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Escape Pod 688: A Most Elegant Solution


A Most Elegant Solution

by M. Darusha Wehm

I always said I wanted to be one of the first to die on Mars. I never wanted to be the last. But here I am.

I can’t even tell the others apart now. I know that inside those vaguely undulating metal cocoons are the bodies of the rest of my team—Marshall, Cherie, Gem and Abdul. Which squirming ovoid contains whom—there’s no way to tell.

And I’m about to join them. The swarm has already engulfed my legs. I can’t feel anything below the knee, which is a kind of relief. Devoured by my own creations is a terrible enough way to die—at least it probably won’t hurt.

I know I should be mourning the others, or desperately trying to save myself, but I don’t feel anything like that now. Maybe this is a side effect of the paralysis, maybe it’s not just a physical but an emotional anesthesia. Because all I can think about is how I got here. How we all got to be here, lying on the floor of our brand new habitation buildings, smothered by tiny robots.

(Continue Reading…)

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Escape Pod 686: Real Artists (Flashback Friday)

Show Notes

“Real Artists” has been adapted into an Emmy Award-winning short film, now available on Amazon Prime, and check out the Behind the Scenes featurettes on the film’s website

99% Invisible / The Anthropocene Reviewed
https://99percentinvisible.org/episode/the-anthropocene-reviewed/

“Real Artists” in TRSF
https://kenliu.name/blog/2011/09/21/real-artists-in-trsf/

Summer interviews Cameo Wood, director of short film “Real Artists”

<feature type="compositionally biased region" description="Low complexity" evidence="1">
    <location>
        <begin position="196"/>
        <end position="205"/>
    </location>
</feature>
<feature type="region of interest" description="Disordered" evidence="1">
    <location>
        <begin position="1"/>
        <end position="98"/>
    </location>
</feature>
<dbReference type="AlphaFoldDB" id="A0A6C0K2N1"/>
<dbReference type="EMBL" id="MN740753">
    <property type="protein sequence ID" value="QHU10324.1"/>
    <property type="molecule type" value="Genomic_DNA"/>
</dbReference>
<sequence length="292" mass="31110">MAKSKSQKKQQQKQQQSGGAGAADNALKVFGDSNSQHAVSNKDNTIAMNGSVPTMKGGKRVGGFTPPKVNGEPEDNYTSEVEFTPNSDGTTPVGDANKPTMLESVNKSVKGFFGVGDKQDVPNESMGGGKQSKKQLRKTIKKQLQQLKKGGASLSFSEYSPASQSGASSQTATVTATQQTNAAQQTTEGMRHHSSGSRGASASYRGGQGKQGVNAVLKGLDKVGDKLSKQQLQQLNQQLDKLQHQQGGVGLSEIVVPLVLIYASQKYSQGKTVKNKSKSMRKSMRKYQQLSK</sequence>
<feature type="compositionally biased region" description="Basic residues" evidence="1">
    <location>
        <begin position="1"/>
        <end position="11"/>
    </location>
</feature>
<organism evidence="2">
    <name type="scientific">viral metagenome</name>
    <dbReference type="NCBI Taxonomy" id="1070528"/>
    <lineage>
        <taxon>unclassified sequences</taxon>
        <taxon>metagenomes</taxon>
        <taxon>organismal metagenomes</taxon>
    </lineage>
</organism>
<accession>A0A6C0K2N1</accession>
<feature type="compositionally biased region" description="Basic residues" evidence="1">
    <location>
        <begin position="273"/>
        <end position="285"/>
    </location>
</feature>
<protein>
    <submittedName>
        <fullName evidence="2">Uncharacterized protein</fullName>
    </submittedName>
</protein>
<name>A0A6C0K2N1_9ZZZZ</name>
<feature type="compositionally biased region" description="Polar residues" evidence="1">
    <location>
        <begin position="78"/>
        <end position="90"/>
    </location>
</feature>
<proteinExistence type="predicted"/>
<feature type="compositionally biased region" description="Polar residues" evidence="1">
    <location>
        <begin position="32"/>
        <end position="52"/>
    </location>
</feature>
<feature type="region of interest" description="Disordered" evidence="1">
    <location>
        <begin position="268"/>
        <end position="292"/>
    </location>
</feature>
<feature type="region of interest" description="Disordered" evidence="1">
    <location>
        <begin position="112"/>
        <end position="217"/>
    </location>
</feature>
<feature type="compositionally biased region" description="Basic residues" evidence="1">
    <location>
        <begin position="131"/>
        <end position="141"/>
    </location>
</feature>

https://www.sliceofscifi.com/2019/06/08/slice-of-scifi-894/

Alasdair talks about The Raven Tower
https://alasdairstuart.com/2019/04/03/horatio-eolo-strength-and-patience-ann-leckies-the-raven-tower/


Real Artists

by Ken Liu

“You’ve done well,” Creative Director Len Palladon said, looking over Sophia’s résumé.

Sophia squinted in the golden California sun that fell on her through the huge windows of the conference room. She wanted to pinch herself to be sure she wasn’t dreaming. She was here, really here, on the hallowed campus of Semaphore Pictures, in an interview with the legendary Palladon.

She licked her dry lips. “I’ve always wanted to make movies.” She choked back for Semaphore. She didn’t want to seem too desperate.

Palladon was in his thirties, dressed in a pair of comfortable shorts and a plain gray t-shirt whose front was covered with the drawing of a man swinging a large hammer over a railroad spike. A pioneer in computer-assisted movie making, he had been instrumental in writing the company’s earliest software and was the director of The Mesozoic, Semaphore’s first film.

He nodded and went on, “You won the Zoetrope screenwriting competition, earned excellent grades in both technology and liberal arts, and got great recommendations from your film studies professors. It couldn’t have been easy.”

To Sophia, he seemed a bit pale and tired, as though he had been spending all his time indoors, not out in the golden California sun. She imagined that Palladon and his animators must have been working overtime to meet a deadline: probably to finish the new film scheduled to be released this summer.

“I believe in working hard,” Sophia said. What she really wanted was to tell him that she knew what it meant to stay up all night in front of the editing workstation and wait for the rendering to complete, all for the chance to catch the first glimpse of a vision coming to life on the screen. She was ready.

(Continue Reading…)

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Escape Pod 683: Flash Crash


Flash Crash

By Louis Evans

MAISIE was seven years old on the day she woke up and died.

Blame it on the algorithms, if you wish. The survivors–and there were not many of them–certainly did.